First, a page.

By Kelly Stewart
On the Sunday before Thanksgiving, I was sitting having coffee with a friend along the bluffs in town when she said, “I think I saw something out there — a splash.”
Thinking it was probably a diving pelican or a dolphin, I watched the spot for the next minute or so. A blow! It was a gray whale, very close to shore inside the kelp line, and my first sighting of the season. We watched it blow a couple more times before it moved past our vantage point. From now through January, we’ll be seeing more and more of these amazing creatures heading south.
Gray whales (Eschrichtius robustus) undertake one of the most impressive migrations in the world — traveling from northern Alaskan and Russian waters to the warm lagoons of the Baja California peninsula in Mexico, and back again (10,000 to 14,000 miles). During the summer months, they feast on small crustaceans on the seafloor in cold northern waters. As baleen whales, the gray whale filters food through the fringed plates hanging from the roof of their mouth.
In the fall, they begin to head south to warmer waters — the one-way trip can take two to three months. The first ones to arrive to the lagoons of Mexico are the pregnant whales. Here they give birth and nurse their calves. Males and non-pregnant female gray whales join them soon after, mainly for mating. Overall, they stay in the lagoons for two to three months before they make the return trip, arriving back up north for the summer. On the return migration, moms and calves hug the coastline very closely.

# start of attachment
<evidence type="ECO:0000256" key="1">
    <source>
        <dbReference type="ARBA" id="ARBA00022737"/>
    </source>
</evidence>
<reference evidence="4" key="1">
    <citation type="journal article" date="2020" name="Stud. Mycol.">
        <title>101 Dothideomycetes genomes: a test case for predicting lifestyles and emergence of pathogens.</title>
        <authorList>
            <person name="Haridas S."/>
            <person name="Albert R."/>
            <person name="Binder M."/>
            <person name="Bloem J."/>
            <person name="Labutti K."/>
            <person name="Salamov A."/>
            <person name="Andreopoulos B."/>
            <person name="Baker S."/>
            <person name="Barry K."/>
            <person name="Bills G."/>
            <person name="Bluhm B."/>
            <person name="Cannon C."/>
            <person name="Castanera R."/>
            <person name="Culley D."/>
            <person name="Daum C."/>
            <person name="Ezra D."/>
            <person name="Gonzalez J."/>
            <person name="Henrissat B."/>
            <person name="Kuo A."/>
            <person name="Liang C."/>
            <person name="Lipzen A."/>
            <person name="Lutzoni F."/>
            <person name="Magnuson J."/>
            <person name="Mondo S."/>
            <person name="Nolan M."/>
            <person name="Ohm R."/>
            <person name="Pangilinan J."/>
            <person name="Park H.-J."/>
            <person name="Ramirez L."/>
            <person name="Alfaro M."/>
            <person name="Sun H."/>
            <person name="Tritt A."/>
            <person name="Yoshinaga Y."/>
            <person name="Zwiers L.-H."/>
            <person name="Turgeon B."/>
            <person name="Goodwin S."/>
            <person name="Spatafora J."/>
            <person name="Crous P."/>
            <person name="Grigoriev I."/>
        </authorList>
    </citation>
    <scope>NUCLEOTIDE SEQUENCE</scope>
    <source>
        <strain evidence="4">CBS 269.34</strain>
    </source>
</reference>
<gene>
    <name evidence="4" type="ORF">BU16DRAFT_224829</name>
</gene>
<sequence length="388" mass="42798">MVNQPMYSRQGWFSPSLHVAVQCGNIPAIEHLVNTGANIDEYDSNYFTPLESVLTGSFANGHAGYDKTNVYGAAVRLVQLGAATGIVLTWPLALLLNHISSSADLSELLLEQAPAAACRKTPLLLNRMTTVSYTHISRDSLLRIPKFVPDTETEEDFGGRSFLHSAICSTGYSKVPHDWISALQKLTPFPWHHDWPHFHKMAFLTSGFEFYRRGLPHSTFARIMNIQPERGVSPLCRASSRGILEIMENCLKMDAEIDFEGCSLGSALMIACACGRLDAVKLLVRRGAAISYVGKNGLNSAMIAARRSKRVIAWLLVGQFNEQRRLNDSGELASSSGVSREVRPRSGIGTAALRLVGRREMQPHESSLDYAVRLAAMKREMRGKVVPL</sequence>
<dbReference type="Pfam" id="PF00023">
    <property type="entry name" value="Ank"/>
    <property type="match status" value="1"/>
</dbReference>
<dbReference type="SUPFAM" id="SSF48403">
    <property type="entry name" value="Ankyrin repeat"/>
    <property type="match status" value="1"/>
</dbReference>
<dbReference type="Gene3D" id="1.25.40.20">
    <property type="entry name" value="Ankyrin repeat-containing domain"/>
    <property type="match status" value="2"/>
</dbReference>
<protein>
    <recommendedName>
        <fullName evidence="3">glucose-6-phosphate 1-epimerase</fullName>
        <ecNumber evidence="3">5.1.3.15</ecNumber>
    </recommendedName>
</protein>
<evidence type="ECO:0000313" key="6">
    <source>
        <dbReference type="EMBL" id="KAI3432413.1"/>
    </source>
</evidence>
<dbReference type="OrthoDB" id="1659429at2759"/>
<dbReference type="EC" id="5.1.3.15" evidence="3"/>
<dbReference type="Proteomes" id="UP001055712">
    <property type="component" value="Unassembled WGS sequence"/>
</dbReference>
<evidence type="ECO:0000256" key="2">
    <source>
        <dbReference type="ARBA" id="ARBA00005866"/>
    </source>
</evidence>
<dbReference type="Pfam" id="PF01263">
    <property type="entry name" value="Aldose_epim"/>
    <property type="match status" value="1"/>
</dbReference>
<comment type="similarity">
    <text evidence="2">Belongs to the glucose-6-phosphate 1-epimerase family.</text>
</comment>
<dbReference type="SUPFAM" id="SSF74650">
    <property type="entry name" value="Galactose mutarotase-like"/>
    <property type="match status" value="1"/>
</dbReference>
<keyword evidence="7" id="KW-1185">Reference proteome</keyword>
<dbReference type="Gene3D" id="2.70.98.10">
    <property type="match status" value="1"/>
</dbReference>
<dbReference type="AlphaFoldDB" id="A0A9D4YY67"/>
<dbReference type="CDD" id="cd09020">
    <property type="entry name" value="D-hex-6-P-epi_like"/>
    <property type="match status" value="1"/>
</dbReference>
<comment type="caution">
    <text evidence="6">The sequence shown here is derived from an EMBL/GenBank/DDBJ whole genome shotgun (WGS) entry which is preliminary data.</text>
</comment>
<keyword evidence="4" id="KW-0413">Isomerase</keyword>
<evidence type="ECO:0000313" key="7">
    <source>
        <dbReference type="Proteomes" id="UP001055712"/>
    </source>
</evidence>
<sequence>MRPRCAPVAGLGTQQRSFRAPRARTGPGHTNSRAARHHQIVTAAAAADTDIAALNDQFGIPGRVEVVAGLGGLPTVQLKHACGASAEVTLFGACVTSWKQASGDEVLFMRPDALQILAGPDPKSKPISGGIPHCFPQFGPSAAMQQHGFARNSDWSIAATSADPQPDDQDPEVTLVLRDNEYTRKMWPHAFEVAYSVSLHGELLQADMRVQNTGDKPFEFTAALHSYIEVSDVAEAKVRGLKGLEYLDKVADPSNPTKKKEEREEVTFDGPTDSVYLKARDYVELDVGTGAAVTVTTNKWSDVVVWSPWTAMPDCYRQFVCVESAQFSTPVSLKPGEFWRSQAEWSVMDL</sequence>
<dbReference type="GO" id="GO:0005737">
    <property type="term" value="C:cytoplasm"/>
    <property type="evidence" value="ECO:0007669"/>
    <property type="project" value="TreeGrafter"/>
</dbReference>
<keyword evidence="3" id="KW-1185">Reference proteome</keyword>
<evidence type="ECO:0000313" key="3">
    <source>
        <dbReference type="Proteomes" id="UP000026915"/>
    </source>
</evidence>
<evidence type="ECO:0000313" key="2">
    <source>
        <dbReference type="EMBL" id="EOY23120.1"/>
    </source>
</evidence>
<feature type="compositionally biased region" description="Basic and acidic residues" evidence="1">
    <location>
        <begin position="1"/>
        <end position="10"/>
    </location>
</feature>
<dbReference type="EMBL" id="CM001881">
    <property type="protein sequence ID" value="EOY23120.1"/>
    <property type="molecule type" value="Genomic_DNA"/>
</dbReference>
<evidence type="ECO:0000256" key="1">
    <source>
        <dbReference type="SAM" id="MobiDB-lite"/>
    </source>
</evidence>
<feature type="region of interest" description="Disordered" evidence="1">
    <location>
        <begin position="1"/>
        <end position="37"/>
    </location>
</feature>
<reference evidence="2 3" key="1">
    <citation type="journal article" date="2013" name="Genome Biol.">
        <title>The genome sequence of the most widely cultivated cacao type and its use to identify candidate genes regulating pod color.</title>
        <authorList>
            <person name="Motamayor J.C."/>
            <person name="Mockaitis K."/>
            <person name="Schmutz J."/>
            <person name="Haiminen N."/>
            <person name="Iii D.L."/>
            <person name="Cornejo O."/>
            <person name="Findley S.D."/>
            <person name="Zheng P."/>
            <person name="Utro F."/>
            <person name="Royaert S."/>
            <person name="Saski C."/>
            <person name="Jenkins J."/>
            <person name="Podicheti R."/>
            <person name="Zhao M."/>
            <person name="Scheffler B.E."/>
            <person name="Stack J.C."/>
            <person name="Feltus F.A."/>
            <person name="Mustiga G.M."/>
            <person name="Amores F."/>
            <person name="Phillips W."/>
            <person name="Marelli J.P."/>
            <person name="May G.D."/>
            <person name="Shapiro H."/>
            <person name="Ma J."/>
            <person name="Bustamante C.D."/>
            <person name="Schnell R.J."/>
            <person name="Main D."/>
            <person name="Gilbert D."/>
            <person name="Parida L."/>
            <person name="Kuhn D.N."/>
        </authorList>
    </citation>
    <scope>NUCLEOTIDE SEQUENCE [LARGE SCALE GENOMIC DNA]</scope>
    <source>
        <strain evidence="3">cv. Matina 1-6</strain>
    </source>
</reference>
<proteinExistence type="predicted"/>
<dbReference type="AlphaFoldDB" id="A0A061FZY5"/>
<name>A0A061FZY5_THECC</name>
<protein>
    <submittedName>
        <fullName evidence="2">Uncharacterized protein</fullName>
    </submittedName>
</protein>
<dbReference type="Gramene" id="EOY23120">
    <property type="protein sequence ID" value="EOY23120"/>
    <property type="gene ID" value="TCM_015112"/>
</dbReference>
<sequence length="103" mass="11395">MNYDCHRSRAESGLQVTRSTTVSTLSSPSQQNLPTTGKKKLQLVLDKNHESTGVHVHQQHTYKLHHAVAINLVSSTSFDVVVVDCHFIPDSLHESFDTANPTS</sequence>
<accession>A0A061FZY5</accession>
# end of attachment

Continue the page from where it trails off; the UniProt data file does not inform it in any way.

Threatening the young whales during this trip are predatory killer whale pods — they will attack both the mother and calf, trying to kill the calf. Gray whales may be seen traveling in groups, but many travel alone or in pairs. They are mottled white over a long dark gray body (about 45 feet long). They have a tapered head and no dorsal fin.
Watch for whales next time you are walking along the shore. Blows are easiest to spot in the late afternoon when the sun has moved down in the sky and the blow is lit from behind (and especially on a windless day, when the misty breath will hang in the air, see photo). Once you see a blow, keep watching because gray whales will usually breathe three to five times about 15 to 30 seconds apart, before you see their tail fluke up and they disappear beneath the surface.
Kelly Stewart, Ph.D. is a postdoc with NOAA’s Southwest Fisheries Science Center. Contact her at NaturalLaJolla@gmail.com.